The Business Of Sport

Limited growth potential for local sports industry

Spanish star Garbine Muguruza competing in the WTA Finals - one of Singapore's high-profile sports events - this year. The current five-year deal ends with next year's edition.
Spanish star Garbine Muguruza competing in the WTA Finals - one of Singapore's high-profile sports events - this year. The current five-year deal ends with next year's edition.ST FILE PHOTO

Glamour events spur domestic scene but small market makes it a challenge for sponsors & brands

It was an ambitious target set by former Community Development, Youth and Sports Minister Vivian Balakrishnan in 2008 for the Singapore sports industry - a $2 billion annual contribution to Singapore's gross domestic product and the creation of 20,000 jobs by 2015.

While there has been undoubted growth driven by a slew of marquee events like the Formula One Singapore Grand Prix, tennis' WTA Finals and the HSBC Singapore Rugby Sevens, industry experts and analysts are doubtful the $2 billion goal has been reached.

Size ultimately matters, and the country's lack of scale has placed a cap on the number of mega sporting events - and fans - that can be brought in amid competition in the regional market.

This has also limited the ability of local sports brands to cash in on their products via the selling of television or media rights.

Said CIMB economist Song Seng Wun: "We do get a good number of sporting events here, but I think it's still been a hard slog (to reach the target) and we might be short of it.

"The challenge has always been a small market here and pulling in visitors remains difficult especially since these big sporting events are not exclusive to us."

Defending English Premier League champions Chelsea, for instance, arrived here for the pre-season International Champions Cup (ICC) in July after playing London rivals Arsenal in Beijing.





Unlike China or India, the Republic's sports industry does not have a huge domestic population (5.6 million) to fall back on.

"In a market the size of Singapore, it's always difficult for sports to be commercially viable," said Deloitte Singapore and South-east Asia sports business group leader James Walton.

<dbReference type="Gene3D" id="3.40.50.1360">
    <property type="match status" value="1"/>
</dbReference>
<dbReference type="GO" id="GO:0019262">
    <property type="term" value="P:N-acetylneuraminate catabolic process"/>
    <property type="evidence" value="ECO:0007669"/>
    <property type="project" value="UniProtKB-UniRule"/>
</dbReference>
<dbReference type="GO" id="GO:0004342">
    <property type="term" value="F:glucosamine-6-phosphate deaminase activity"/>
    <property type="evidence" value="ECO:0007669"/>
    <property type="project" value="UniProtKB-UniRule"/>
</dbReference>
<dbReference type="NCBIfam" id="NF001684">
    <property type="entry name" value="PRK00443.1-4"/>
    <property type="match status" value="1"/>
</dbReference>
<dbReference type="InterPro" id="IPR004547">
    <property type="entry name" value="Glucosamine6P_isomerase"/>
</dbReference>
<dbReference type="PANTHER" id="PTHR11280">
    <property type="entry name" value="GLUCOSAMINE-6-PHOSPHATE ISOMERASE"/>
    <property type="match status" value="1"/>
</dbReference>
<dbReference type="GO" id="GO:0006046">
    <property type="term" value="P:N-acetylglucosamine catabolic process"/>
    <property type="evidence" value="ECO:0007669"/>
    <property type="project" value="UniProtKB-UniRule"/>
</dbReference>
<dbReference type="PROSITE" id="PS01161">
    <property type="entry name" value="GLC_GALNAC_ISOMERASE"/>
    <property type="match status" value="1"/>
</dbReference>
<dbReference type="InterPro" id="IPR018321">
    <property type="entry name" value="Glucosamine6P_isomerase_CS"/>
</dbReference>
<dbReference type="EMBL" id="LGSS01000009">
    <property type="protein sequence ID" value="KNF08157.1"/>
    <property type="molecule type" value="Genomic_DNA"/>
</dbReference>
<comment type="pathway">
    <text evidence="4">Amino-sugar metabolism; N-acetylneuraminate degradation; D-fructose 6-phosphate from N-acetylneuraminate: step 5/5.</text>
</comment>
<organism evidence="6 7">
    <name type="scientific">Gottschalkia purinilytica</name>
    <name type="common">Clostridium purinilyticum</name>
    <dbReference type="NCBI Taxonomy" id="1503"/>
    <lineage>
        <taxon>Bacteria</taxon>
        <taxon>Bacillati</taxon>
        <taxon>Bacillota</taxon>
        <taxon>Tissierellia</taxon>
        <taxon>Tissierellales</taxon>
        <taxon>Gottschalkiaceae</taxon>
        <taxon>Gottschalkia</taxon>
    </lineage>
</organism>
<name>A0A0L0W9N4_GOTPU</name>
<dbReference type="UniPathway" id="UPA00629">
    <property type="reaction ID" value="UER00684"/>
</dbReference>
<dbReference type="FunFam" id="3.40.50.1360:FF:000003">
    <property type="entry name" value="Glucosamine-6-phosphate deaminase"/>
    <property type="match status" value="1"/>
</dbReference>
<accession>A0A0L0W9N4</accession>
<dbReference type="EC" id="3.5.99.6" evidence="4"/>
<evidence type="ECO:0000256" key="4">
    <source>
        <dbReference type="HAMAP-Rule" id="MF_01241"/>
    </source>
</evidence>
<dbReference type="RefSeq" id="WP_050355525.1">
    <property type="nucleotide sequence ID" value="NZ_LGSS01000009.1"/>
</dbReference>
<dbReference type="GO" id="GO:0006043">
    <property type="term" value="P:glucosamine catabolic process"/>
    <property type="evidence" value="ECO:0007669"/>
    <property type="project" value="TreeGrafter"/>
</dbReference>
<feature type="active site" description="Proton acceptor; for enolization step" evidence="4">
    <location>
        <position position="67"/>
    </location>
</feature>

"It's a virtuous or vicious cycle of sorts. If you have a small population you have a small fan base, which makes it hard to attract sponsors and find the money to attract and pay top talent, and in turn depresses the value of media rights.

"As we've seen from One Championship (which is looking to enter India next year), ultimately growth is going to come from other parts of Asia and that's not something the S-League, for example, can do.

"The cynical among us would say that if (the $2 billion target) has been met, there would have been an announcement at some point."

The local sports industry's GDP contribution was estimated at $696 million in 2004, according to the Economic Development Board.

In remarks made in 2009, Dr Balakrishnan said it had crossed the $1 billion mark in 2007.

The Ministry of Trade and Industry, Ministry of Culture, Community and Youth (previously MCYS) and Singapore Tourism Board could not provide the latest figures on industry value and job creation. All three declined to comment.

It would be fair to say there has been growth though.

Since the inaugural race in 2008, the Singapore GP - which has been extended to 2021 - has attracted 450,000 international visitors and has accounted for about $1.4 billion in incremental tourism receipts over the last decade.

This year's WTA Finals drew 133,000 fans, the largest attendance since it was first held here in 2014 while established events like the Standard Chartered Singapore Marathon - an International Association of Athletics Federations Gold Label race since 2012 - are constantly seeking to elevate their status even higher.

Lagadere Sports' vice-president of business development Malcolm Thorpe pointed to the construction of the $1.33 billion Singapore Sports Hub, completed in 2014, as the "most significant large-scale development" to date.

"Investment in sports infrastructure plays a central role in the development of the wider domestic sports ecosystem, while connecting sports content and community participation," he said.

"We have seen this come to pass through the Sports Hub's ability to host events large and small."

The increasing popularity of previously niche sports like mixed martial arts and e-sports in Asia bodes well for local-based promoters.

In July, mixed martial arts organisation One Championship, headquartered in Singapore, raised a total capital of US$100 million (S$134 million) and will stage a record 24 live events next year across Asia.

National Institute of Education assistant professor and Institute on Asian Consumer Insight Fellow Leng Ho Keat believes that Singapore's sports industry has yet to reach a tipping point.

He added: "We could be seeing more smaller niche events here that leverage on Singapore's infrastructure in terms of the facilities and expertise, at the neighbourhood and community level."

  • The Business of Sport is a monthly series that explores the current trends and talking points of the emerging sport industry.
A version of this article appeared in the print edition of The Straits Times on December 29, 2017, with the headline 'Limited growth potential for local sports industry'. Print Edition | Subscribe